Tuesday, the Santa Rosa County Board of CountyCommissioners will hear from concerned citizens about the lack of public transportation and the difficulties they face because of this fact. There are those who may have their own vehicles who still wouldn’t be able to drive to the meeting, those working through a suspended license. Lotta Vinson, director of Santa Rosa County Probation, said she’s seen what people have to go through to get to the probation office without being able to drive themselves.

With the county spread out as it is, Vinson said many have to come from areas like Gulf Breeze to the probation office on Caroline Street in Milton. She said “Some pay a ridiculous price of $100 to go back and forth by cab. Some hitchhike. A lot of times, they think they have a ride and that gets cancelled. That could lead to a violation. We try not to let that lead to a violation, but if they do that a couple months in a row, we have no choice. “ Vinson said she also wonders if those cancelling appointments really have no ride or are just avoiding a drug test. “I could at least say, ‘Get on the bus.’”

Vinson said, “One thing we see we feel sorry for, if they have a DUI, they just drive.” She said sometimes those with a DUI have no other way to get to the office so they take a chance. She said, “We have them rearrested, which then prolongs the ability to get their license and the 12 months starts over again. It’s a vicious cycle. We still have to take action. They’re in a catch-22.”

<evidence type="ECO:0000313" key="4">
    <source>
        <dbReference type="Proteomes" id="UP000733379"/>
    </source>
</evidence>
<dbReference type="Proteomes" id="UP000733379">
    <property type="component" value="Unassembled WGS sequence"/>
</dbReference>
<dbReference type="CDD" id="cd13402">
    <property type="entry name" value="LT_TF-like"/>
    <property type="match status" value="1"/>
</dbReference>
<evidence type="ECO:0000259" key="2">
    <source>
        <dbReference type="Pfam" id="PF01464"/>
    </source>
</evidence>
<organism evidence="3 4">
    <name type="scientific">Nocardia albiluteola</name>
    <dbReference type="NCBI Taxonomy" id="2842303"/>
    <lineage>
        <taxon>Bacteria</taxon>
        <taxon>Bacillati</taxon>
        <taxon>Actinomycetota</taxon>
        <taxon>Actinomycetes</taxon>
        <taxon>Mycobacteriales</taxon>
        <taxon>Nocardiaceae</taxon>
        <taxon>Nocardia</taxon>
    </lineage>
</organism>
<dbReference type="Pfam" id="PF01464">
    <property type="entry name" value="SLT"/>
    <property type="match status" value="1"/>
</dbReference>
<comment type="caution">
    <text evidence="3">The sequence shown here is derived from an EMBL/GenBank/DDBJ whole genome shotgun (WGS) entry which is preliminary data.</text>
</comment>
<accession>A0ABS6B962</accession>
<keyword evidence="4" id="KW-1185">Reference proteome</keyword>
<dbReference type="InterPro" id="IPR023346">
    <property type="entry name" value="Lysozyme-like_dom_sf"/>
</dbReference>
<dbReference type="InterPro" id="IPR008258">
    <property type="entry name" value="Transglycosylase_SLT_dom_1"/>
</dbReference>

For those who don’t chance driving on a suspended license, Vinson said some get a ride from a friend, ride a bike, or even walk. She said some on probation have to visit the office three times a week, which can be a burden on others providing the ride. For those who walk and ride, she said, “Even locally, it could be 100 degrees…I’ve had them walk from Pensacola. They get up first thing and start walking. We have people who ride a bike from Cantonment. I had this one man ride every month. They find a way to do it.” She said they do offer water and let them try to cool off upon arrival. In addition to needing a ride to the office, she said some have to get to counseling or community service.

Alton Johnson is the founder and director of Second Chance Outreach Re-entry and Education (SCORE) Development, a program designed to get ex-offenders on their feet, according to Johnson. He said. “I have to provide transportation to them. For 60 men it gets very costly.” He said he has to take them for probation meetings, medical appointments, to the social security office, license office, and more. “For June or July it was $2,500 in fuel. We can’t afford to do that every month.”

As far as public transportation, Johnson said he wasn’t sure if it would help SCORE because a lot of offices his clients need to see are in EscambiaCounty. “If they’re on federal probation, I have to go to Pensacola…If we had ECAT over here, we’d still have to connect to Pensacola for that distance.”

Keep up with the Press Gazette for more on the public transportation question as the Board of County Commissioners considers it in the coming meetings. Also look for more on SCORE and its founder, its multiple education opportunities, and its 80 percent success rate.